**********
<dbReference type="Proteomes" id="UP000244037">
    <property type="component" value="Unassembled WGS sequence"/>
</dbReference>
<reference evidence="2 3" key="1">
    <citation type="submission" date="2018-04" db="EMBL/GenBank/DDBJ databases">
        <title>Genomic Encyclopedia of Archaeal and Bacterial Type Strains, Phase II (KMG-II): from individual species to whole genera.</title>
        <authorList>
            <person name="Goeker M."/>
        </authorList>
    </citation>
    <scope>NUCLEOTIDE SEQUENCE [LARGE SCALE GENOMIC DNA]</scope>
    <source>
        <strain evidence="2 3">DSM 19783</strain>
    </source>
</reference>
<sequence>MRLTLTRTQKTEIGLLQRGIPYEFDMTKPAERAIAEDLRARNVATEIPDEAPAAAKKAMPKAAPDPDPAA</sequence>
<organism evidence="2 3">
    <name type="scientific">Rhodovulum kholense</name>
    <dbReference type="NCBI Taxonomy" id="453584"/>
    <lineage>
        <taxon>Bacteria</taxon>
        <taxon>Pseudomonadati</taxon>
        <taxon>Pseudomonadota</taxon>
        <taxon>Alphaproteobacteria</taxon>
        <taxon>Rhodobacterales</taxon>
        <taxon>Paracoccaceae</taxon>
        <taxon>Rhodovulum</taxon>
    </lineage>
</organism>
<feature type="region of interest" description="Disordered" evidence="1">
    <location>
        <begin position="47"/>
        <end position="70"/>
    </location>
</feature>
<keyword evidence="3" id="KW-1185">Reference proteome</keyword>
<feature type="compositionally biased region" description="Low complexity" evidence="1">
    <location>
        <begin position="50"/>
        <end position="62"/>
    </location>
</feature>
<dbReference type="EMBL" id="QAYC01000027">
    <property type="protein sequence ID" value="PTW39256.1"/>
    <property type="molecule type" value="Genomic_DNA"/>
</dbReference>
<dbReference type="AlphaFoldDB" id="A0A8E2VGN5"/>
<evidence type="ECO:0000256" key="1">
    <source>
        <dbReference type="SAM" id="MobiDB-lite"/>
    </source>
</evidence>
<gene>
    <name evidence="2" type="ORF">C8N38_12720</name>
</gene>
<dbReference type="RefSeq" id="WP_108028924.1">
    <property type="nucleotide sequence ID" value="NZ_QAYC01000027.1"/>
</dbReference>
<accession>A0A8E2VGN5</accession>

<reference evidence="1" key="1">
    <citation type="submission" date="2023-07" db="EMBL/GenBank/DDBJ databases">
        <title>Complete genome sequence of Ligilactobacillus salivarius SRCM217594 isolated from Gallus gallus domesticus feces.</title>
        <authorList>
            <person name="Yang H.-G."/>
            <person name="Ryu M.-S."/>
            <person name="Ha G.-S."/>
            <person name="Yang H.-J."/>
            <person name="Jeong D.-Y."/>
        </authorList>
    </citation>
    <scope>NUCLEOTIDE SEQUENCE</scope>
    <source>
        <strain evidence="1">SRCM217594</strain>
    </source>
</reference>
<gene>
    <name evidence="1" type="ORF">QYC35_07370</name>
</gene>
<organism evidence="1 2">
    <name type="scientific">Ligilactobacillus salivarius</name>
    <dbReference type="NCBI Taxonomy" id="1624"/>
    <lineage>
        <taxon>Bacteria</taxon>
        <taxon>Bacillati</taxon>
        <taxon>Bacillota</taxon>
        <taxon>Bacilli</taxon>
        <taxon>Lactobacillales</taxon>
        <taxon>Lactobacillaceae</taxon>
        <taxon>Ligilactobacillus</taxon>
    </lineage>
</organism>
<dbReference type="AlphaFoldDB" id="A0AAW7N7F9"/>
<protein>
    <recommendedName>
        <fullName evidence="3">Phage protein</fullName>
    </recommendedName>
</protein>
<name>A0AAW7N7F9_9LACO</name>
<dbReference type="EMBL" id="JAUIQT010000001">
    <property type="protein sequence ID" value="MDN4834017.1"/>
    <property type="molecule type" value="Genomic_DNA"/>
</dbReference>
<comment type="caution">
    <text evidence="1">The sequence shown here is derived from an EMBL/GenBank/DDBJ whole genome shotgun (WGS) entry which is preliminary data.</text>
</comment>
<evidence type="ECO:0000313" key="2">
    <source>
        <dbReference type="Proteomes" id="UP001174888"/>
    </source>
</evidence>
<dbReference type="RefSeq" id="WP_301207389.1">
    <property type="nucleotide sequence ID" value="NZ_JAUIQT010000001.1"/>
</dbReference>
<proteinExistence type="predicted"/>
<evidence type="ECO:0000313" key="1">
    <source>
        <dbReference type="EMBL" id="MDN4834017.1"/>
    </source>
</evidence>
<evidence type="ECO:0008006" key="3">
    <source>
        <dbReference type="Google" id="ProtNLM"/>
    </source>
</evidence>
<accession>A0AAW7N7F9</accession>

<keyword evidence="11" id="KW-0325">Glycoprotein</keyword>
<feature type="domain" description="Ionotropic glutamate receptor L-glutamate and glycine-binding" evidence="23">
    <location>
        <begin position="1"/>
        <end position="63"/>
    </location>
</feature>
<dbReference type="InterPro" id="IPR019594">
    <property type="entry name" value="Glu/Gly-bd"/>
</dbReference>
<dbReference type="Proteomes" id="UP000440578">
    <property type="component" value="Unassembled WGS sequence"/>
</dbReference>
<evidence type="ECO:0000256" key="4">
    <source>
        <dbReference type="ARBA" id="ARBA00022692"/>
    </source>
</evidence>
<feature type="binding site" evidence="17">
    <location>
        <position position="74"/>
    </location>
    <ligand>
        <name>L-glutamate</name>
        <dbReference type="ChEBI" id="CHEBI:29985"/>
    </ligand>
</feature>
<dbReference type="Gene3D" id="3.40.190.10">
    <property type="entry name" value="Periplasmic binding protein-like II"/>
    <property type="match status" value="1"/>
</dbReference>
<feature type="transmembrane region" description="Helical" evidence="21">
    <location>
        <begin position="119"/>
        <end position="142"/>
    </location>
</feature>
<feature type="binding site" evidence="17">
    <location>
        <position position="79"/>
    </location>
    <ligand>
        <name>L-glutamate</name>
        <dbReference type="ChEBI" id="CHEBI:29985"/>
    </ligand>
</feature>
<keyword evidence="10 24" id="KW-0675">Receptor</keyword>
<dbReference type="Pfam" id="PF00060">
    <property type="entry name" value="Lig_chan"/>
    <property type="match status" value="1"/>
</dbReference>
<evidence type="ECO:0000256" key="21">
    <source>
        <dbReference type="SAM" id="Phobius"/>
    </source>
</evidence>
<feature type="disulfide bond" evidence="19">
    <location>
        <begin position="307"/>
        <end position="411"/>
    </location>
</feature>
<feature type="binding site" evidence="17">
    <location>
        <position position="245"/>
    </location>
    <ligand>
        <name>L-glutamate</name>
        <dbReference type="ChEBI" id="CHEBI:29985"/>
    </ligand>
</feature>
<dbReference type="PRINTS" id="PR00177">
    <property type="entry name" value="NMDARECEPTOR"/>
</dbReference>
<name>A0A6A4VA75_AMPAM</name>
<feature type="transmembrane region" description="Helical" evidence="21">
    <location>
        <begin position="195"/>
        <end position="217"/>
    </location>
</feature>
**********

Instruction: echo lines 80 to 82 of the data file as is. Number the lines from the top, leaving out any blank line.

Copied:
    <name type="scientific">Ligilactobacillus salivarius</name>
    <dbReference type="NCBI Taxonomy" id="1624"/>
    <lineage>